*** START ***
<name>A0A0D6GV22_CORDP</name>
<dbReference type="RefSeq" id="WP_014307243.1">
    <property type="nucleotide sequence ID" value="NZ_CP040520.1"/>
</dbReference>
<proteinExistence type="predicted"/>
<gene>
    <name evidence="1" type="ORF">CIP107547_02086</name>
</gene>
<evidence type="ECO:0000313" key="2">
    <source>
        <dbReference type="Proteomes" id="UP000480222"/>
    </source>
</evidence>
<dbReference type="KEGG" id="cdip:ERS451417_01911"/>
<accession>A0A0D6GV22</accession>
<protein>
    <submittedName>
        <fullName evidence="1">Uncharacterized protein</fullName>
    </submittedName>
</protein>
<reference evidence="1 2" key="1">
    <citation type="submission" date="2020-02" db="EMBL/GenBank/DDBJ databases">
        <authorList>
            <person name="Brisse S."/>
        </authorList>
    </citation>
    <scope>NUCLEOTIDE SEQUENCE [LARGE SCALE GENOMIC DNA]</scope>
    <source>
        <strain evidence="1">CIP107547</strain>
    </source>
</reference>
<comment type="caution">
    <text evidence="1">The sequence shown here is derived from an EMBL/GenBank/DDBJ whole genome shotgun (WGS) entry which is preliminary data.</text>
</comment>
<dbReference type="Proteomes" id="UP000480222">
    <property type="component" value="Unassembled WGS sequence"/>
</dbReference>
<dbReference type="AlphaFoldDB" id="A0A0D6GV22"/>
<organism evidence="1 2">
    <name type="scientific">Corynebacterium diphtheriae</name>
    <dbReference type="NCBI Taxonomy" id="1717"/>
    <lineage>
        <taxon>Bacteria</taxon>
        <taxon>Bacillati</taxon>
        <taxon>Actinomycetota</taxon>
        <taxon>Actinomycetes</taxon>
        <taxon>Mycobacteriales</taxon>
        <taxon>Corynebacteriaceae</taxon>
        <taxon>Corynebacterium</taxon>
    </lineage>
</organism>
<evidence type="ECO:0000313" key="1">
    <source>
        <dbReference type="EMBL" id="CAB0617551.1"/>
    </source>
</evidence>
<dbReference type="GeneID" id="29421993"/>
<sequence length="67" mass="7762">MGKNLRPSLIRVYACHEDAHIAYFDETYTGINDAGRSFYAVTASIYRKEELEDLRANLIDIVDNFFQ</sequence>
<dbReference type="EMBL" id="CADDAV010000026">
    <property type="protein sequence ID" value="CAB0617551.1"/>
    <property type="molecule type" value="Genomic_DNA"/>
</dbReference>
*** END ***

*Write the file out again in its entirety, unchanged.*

<name>A0A0D6GV22_CORDP</name>
<dbReference type="RefSeq" id="WP_014307243.1">
    <property type="nucleotide sequence ID" value="NZ_CP040520.1"/>
</dbReference>
<proteinExistence type="predicted"/>
<gene>
    <name evidence="1" type="ORF">CIP107547_02086</name>
</gene>
<evidence type="ECO:0000313" key="2">
    <source>
        <dbReference type="Proteomes" id="UP000480222"/>
    </source>
</evidence>
<dbReference type="KEGG" id="cdip:ERS451417_01911"/>
<accession>A0A0D6GV22</accession>
<protein>
    <submittedName>
        <fullName evidence="1">Uncharacterized protein</fullName>
    </submittedName>
</protein>
<reference evidence="1 2" key="1">
    <citation type="submission" date="2020-02" db="EMBL/GenBank/DDBJ databases">
        <authorList>
            <person name="Brisse S."/>
        </authorList>
    </citation>
    <scope>NUCLEOTIDE SEQUENCE [LARGE SCALE GENOMIC DNA]</scope>
    <source>
        <strain evidence="1">CIP107547</strain>
    </source>
</reference>
<comment type="caution">
    <text evidence="1">The sequence shown here is derived from an EMBL/GenBank/DDBJ whole genome shotgun (WGS) entry which is preliminary data.</text>
</comment>
<dbReference type="Proteomes" id="UP000480222">
    <property type="component" value="Unassembled WGS sequence"/>
</dbReference>
<dbReference type="AlphaFoldDB" id="A0A0D6GV22"/>
<organism evidence="1 2">
    <name type="scientific">Corynebacterium diphtheriae</name>
    <dbReference type="NCBI Taxonomy" id="1717"/>
    <lineage>
        <taxon>Bacteria</taxon>
        <taxon>Bacillati</taxon>
        <taxon>Actinomycetota</taxon>
        <taxon>Actinomycetes</taxon>
        <taxon>Mycobacteriales</taxon>
        <taxon>Corynebacteriaceae</taxon>
        <taxon>Corynebacterium</taxon>
    </lineage>
</organism>
<evidence type="ECO:0000313" key="1">
    <source>
        <dbReference type="EMBL" id="CAB0617551.1"/>
    </source>
</evidence>
<dbReference type="GeneID" id="29421993"/>
<sequence length="67" mass="7762">MGKNLRPSLIRVYACHEDAHIAYFDETYTGINDAGRSFYAVTASIYRKEELEDLRANLIDIVDNFFQ</sequence>
<dbReference type="EMBL" id="CADDAV010000026">
    <property type="protein sequence ID" value="CAB0617551.1"/>
    <property type="molecule type" value="Genomic_DNA"/>
</dbReference>